Fire-control radar row is Tokyo’s attempt to get more overt outside support and push for constitutional change.
Japanese Prime Minister Shinzo Abe has urged the European Union to maintain its embargo on arms exports to China because of the heightened tensions in the East China Sea. But it is Japan that is guilty of escalating regional tensions. It is busy playing up a “China threat” to mislead international opinion, so that it can achieve its long-standing military ambitions.
In February, Japan claimed that a Chinese navy ship put a radar lock on a Japanese Maritime Self-Defense Force destroyer in the East China Sea in January. The Japanese media, dancing to the government’s tune, accused China of other such provocations and said it was pushing the two countries to the brink of war.
China’s Defense Ministry has resolutely rejected the Japanese allegations, and anyone with even a basic military knowledge will realize that they are groundless.
Japan claims that its destroyer and the Chinese frigate were about 3 kilometers apart at the time the Chinese vessel is alleged to have locked its weapon-targeting radar on the Japanese destroyer. This is simply not credible, because at this distance the Chinese vessel would have used its electro-optical target tracker, which would have been more effective at this distance.
What’s more it could not have been a provocation as Japan is suggesting, because the Chinese vessel would never initiate its fire-control radar in such a situation as doing so would tip its hand on the unique characteristics of the radar, including its radio frequency and pulse duration.
Clearly Japan has an ulterior motive for these allegations. By fabricating the incident, Japan is attempting to convince the United States that China is a threat to Japan so that Washington will back Japan in its bitter row with Beijing over the DiaoyuIslands.
Japan is desperate for US backing, but the US has said it will not take sides in the sovereignty dispute and Abe failed to get any explicit words of support when he visited the US in February. By creating this hullabaloo, Tokyo is hoping to finally press Washington to throw its weight fully behind it.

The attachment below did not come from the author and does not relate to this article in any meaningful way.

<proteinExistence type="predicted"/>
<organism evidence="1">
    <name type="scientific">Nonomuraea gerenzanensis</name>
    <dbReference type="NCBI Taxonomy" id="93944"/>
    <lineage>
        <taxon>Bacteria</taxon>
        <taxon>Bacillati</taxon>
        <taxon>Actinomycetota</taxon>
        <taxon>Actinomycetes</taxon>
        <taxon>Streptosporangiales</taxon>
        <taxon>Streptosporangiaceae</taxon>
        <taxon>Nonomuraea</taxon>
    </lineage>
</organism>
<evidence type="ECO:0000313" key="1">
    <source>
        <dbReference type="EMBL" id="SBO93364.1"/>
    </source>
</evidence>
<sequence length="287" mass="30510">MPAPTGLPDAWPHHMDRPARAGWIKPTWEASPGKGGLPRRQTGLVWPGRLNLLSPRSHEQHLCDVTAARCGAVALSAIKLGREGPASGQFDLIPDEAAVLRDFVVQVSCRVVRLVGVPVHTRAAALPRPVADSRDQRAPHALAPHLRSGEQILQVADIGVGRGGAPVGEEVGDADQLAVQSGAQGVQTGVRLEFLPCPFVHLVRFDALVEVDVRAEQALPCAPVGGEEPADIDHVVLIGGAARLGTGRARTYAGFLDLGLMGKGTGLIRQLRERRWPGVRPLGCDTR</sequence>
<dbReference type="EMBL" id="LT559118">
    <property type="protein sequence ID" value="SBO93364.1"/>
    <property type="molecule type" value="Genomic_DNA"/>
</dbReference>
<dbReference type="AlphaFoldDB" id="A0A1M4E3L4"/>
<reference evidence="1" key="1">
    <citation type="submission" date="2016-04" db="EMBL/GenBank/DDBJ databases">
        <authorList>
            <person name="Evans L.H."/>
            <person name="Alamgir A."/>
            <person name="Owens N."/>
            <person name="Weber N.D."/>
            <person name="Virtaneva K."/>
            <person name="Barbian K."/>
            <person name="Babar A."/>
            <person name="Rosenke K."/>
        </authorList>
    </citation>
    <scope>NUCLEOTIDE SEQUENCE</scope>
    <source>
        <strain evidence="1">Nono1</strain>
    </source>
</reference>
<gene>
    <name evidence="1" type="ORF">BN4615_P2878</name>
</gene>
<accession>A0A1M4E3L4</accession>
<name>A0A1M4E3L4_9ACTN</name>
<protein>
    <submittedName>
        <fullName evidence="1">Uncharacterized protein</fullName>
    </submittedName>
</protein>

Apart from seeking the US’ sympathy and support in the dispute over the DiaoyuIslands, Japan is also paving the way for a change in its constitutional interpretation of the use of force and trying to get the US to give a nod of approval to the change.
Japan’s pacifist constitution, imposed by the US at the end of World War II, strictly restricts Japan’s military activities abroad. Japan’s right-wing activists seek a constitutional amendment that would transform the country’s Self-Defense Forces into a fully-fledged military and lift the self-imposed ban on the right to excise collective self-defense.
However, getting the green light from Washington is not proving easy. The US has not forgotten Japan’s sneak attack on Pearl Harbor, and Washington is wary about Japan’s attempted constitutional change and the resurgence of militarism in the country. Tokyo has played up the alleged radar lock incident, claiming that “directing such radar is very abnormal”, in a desperate attempt to get the US to back changes to the constitution.
In fact, Japan has played a similar trick before. During the Cold War, Japan hyped up a “threat” from the Soviet Union, so that the US would ease restrictions on Japan’s military activities.
Japan’s latest attempts to convince the US that it faces a China threat is also driven by its ignoble motive to absolve itself of the blame for heightening tension over the Diaoyu Islands issue. The Japanese government’s bid to “nationalize” the DiaoyuIslands broke the consensus it had with China to shelve the territorial dispute.
Japan’s unilateral move has sparked strong protest from the Chinese government and the Chinese people, as well as the peace-loving people in Japan. China has so far firmly responded to Japanese provocation to defend its territorial integrity, and Chinese maritime surveillance ships’ routine patrols and law-enforcement in waters off the DiaoyuIslands have refuted Japan’s self-proclaimed actual control of the islands.
The alleged radar lock-on incident is simply another political farce staged by Japanese right-wing activists to tarnish China’s image and whitewash Japan’s guilt for flaring up regional tension.
Zhang Junshe is a Beijing-based scholar of international relations.
Copyright: China Daily